Road Trip: Milwaukee Brewing Co.

I should’ve made reservations. The Milwaukee Brewing Company offers a slew of tours, but all were sold out by mid-afternoon. “You can come back at 5:00 for our tasting session,” said the helpful young lady at the entrance, but it seemed more like an apology than a sales pitch. Like a “participant” trophy given to the fat kid who barely finishes a race. I cursed myself for a lack of foresight and agreed to her offer.

So yeah, I’d gone to Milwaukee. Why? I figured I needed a mini-vacation. After all, the dread of winter is fast approaching, and with it, the guilt-sodden specter of family holidays. And then there’s the fact that Milwaukee is the Ur of beer, the epicenter of the American brewing narrative. “Mill-e-wah-que,” Algonquin for “the good land.”

Also, it’s close.

I’ve been to the city before, of course. I’ve visited Sprecher (decent tour), Lakefront (fantastic place), and even Miller (worth seeing, if only for the sheer scale of the operation). But I’d never been to Milwaukee Brewing Company.  I have long admired the design of their packaging, and as a Green Bay native I can’t help but take delight in the fact that they named a beer after a hyper-local Northeastern Wisconsin stew (Booyah). So Milwaukee Brewing Company (henceforth referred to as MKE) became my target. And it was frankly something of a disappointment to learn that an actual tour was not going to be in the cards.

So I agreed to the tasting session. In exchange for $10 I was given a wristband for later entry and two tickets that could be used to obtain two beers. There was also a plastic token that could be redeemed for an MKE beer at a number of nearby bars. I accepted this as a consolation prize and went on my way.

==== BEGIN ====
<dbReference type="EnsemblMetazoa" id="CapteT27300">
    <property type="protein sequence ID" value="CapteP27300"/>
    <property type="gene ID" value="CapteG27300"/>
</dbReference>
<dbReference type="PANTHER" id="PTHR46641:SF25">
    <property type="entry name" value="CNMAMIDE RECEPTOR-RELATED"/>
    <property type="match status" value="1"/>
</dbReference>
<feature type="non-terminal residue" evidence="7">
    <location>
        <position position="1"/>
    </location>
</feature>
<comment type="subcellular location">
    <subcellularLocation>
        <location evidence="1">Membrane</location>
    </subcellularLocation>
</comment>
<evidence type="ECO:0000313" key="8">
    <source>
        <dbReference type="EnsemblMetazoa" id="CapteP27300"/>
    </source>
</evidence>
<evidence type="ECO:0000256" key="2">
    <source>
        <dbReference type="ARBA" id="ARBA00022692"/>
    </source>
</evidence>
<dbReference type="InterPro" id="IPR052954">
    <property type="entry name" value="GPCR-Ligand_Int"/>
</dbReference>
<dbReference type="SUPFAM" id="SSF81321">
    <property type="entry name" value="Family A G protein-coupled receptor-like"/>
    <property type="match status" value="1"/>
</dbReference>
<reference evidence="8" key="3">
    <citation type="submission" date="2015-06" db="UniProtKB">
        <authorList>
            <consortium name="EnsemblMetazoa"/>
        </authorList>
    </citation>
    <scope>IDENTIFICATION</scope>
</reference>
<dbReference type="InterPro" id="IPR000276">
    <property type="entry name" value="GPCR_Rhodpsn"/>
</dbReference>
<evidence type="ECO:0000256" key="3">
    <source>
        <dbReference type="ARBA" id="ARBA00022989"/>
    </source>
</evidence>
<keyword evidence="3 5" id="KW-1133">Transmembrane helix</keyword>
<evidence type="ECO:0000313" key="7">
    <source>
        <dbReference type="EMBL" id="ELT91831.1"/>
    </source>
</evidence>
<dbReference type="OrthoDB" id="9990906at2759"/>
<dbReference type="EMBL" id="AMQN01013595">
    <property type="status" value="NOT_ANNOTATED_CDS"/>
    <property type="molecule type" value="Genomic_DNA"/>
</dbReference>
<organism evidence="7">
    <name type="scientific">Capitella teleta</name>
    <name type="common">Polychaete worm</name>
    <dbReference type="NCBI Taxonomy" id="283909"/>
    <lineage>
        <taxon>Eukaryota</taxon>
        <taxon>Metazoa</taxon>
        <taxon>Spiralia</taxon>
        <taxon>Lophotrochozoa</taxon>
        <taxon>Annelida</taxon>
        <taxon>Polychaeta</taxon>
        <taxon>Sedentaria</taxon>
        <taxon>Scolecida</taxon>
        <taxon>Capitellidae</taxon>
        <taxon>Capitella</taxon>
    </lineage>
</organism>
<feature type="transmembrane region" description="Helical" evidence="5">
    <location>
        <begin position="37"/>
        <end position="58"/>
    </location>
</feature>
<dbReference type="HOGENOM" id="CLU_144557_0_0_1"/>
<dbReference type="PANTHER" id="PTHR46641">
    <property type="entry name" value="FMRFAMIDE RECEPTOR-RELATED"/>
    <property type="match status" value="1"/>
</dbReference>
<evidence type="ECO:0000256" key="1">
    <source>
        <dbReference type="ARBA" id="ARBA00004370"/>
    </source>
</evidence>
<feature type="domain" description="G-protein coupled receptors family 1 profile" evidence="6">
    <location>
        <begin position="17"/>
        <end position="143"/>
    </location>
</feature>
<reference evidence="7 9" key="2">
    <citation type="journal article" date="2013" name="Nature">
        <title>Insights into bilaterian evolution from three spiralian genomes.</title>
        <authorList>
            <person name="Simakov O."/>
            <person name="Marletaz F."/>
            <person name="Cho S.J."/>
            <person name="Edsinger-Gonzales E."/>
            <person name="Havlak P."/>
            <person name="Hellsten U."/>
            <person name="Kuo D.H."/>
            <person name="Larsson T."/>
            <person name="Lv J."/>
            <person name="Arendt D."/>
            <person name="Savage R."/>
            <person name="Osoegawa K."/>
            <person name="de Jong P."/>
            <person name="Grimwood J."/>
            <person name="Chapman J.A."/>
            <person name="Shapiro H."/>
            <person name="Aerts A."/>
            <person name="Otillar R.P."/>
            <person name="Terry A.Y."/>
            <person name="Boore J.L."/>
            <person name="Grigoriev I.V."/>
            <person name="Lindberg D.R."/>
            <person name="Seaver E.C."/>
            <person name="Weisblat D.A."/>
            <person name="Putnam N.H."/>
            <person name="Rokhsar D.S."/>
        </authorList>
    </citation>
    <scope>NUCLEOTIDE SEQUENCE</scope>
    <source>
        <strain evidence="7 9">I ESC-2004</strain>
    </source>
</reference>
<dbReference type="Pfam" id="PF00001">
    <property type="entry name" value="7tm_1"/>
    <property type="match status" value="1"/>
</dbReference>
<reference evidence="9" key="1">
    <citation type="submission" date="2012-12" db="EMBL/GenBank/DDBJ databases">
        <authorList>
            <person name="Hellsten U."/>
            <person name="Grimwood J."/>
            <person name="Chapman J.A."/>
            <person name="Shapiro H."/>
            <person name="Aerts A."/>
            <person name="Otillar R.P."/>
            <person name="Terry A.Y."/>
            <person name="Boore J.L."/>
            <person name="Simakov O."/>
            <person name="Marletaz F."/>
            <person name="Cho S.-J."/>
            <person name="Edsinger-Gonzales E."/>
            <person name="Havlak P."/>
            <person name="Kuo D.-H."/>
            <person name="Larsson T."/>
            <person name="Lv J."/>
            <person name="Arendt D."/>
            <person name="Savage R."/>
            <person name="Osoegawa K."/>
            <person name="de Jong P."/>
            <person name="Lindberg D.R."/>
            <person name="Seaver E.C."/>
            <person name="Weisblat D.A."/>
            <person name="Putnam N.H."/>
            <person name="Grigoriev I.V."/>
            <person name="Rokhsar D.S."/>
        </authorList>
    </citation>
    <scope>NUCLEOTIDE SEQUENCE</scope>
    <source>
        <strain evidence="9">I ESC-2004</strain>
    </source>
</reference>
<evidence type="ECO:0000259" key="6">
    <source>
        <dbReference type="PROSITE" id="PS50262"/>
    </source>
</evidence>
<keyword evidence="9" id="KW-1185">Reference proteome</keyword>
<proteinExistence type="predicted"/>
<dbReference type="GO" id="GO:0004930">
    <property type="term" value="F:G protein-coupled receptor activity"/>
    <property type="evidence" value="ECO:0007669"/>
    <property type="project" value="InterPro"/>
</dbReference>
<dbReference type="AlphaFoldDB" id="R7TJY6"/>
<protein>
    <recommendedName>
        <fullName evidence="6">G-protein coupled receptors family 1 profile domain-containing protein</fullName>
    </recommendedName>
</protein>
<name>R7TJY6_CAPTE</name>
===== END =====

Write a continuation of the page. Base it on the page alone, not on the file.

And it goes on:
The nearest joint that accepted this token turned out to be a rather charming dive bar. The bartendress informed me that she would happily accept it, but since all tap beers were ½ off, it would behoove me to use my token at a different bar down the street. “And if you check in on Facebook, you get a free shot of whiskey!” she noted with pride.

“I don’t really use Facebook,” I said apologetically. This is true.

She did not hide her disappointment. “Huh,” she said. “That sucks.” She thought for a moment. “I guess I can just pretend that you checked in.” She whirled towards the back of the bar and moments later was back with two shots of booze, one for each of us. I choked it down and ordered a pint of Louie’s Demise to wash it down. This was followed by another. And then a tall boy of Schlitz. This turned out to be a marvelous way to kill a few hours.